For the Love of the Land

Pat McArdle, Chief Economist, Ulster Bank

9th Nov 2006

Pat McArdle is our guest blogger, analysing the Quarter 3 2006 figures.

We Irish have a love affair with property. Before the famine we split up the land amongst the children with ultimately disastrous results. Then we switched to the eldest son or, in the case of numerous bachelors, held on to it to the bitter end leaving various sundry relatives to squabble over the remains.

In time, the dispossessed children migrated from the countryside into the cities. They still, however, had a 'gra' for the land and, to this day, insist on buying a piece of suburbia with a garden patch at the rear. Combine this with avaricious developers and corrupt planners and you get urban sprawl, row after row of uninteresting identical boxes, frequently without the amenities that are taken for granted in other countries. The geographically constrained nature of our capital city and the virtual absence of high-rise-accommodation are the main reason for the elevated and ever-increasing level of house prices in Dublin.

Our newfound wealth has now enabled us to take our love of the land overseas. In this manifestation it is property rather than land, per se, that is sought after. An over-enthusiastic approach to buying has earned us a reputation as easy marks in some parts of Eastern Europe. But we don't care as long as we climb another rung on the property ladder.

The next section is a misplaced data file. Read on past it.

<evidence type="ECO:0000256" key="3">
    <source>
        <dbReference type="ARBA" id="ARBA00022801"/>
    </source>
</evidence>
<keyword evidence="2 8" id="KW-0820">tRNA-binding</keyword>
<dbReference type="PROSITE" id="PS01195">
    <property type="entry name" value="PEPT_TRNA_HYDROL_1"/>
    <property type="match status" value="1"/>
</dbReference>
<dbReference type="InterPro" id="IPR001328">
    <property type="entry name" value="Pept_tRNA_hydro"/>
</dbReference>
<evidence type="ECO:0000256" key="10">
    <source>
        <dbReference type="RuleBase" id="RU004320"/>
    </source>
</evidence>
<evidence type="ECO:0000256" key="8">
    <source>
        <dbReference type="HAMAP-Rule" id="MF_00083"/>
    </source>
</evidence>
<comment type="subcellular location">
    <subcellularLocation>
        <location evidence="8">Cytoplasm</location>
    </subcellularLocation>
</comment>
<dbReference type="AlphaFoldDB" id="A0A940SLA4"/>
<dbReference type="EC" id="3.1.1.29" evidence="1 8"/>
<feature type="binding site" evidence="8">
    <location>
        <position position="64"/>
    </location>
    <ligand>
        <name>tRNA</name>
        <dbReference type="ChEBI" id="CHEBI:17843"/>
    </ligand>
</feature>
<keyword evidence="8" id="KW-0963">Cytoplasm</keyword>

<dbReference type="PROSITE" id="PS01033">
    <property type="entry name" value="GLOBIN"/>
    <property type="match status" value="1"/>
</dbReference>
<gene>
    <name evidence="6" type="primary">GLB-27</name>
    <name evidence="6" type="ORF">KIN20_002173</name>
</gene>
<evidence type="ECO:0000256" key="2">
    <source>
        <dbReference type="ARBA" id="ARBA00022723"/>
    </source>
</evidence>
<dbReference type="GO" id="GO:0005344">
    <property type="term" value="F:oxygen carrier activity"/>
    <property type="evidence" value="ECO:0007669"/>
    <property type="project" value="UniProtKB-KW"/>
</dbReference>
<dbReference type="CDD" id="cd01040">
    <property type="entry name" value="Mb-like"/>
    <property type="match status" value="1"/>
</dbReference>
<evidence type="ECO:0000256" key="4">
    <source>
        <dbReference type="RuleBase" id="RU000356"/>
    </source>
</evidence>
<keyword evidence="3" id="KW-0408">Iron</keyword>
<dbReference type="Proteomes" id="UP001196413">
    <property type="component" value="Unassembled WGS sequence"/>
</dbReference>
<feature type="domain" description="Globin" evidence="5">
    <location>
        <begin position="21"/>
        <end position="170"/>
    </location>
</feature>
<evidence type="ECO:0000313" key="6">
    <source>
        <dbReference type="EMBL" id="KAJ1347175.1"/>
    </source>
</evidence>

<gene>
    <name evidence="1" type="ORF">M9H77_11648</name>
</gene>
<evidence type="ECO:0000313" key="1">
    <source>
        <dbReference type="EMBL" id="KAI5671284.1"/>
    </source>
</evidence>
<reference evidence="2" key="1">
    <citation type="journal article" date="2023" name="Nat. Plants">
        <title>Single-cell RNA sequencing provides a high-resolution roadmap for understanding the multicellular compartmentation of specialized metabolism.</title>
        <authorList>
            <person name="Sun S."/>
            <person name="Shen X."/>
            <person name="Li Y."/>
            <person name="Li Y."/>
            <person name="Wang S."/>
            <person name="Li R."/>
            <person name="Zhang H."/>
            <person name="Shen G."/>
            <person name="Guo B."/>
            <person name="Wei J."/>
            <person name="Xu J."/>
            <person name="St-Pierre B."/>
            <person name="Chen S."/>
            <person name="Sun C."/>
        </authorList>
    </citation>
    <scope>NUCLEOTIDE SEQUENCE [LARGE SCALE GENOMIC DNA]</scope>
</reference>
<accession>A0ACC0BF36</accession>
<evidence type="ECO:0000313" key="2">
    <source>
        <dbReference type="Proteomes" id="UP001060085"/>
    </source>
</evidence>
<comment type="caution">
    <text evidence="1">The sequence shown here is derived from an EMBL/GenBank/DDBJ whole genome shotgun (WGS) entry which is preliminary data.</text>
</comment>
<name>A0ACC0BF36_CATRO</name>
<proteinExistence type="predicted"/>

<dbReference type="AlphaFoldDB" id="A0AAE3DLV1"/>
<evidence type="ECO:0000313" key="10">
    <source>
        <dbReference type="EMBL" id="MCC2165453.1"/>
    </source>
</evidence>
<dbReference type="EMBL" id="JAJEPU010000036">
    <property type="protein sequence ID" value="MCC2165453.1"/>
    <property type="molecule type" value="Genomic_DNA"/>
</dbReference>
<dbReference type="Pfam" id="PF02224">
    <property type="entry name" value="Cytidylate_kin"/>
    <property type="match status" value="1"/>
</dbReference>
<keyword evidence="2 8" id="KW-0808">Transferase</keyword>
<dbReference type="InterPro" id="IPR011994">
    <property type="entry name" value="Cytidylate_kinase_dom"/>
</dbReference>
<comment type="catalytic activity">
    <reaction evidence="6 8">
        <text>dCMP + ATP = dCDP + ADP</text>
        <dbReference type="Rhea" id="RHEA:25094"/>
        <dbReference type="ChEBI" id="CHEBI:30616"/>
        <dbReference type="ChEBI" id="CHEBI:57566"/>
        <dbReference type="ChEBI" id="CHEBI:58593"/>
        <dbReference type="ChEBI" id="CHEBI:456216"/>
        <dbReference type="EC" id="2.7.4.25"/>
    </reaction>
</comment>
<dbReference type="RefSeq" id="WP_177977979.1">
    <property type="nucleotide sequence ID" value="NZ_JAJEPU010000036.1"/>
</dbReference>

We hear less about Irish forays into the overseas commercial property world. For the most part, this activity is still concentrated in the UK although purchases as far apart as the US, South Africa and even Russia are no longer uncommon. I was surprised recently to be told that the Irish were the largest source of foreign inflows into the UK commercial property market last year.

The Irish property market is unusual in that it is confined, almost exclusively, to the Irish. Leaving aside the Germans who moved in a quarter of a century ago, and the occasional Englander, it is rare to find a foreign owner. At least it was until recently. It is still the case that commercial property is snapped up by the locals - we buy commercial property abroad but foreigners do not reciprocate given our low yields and high stamp duty. In the residential market, however, things are changing.

The housing market slowed nicely in the first half of 2005 but to the dismay of many economists, myself included, re-accelerated strongly thereafter. The Minister for Housing is wont to attribute this to the effects of competition between lending institutions. An important explanation, which is seldom mentioned, was the surge in demand from immigrants. For a start, the level of net immigration was much higher than predicted. Second, the expectation was that non-nationals would rent accommodation. While many do rent, increasingly we hear that immigrants account for anything up to one-quarter of sales at new launches around Dublin.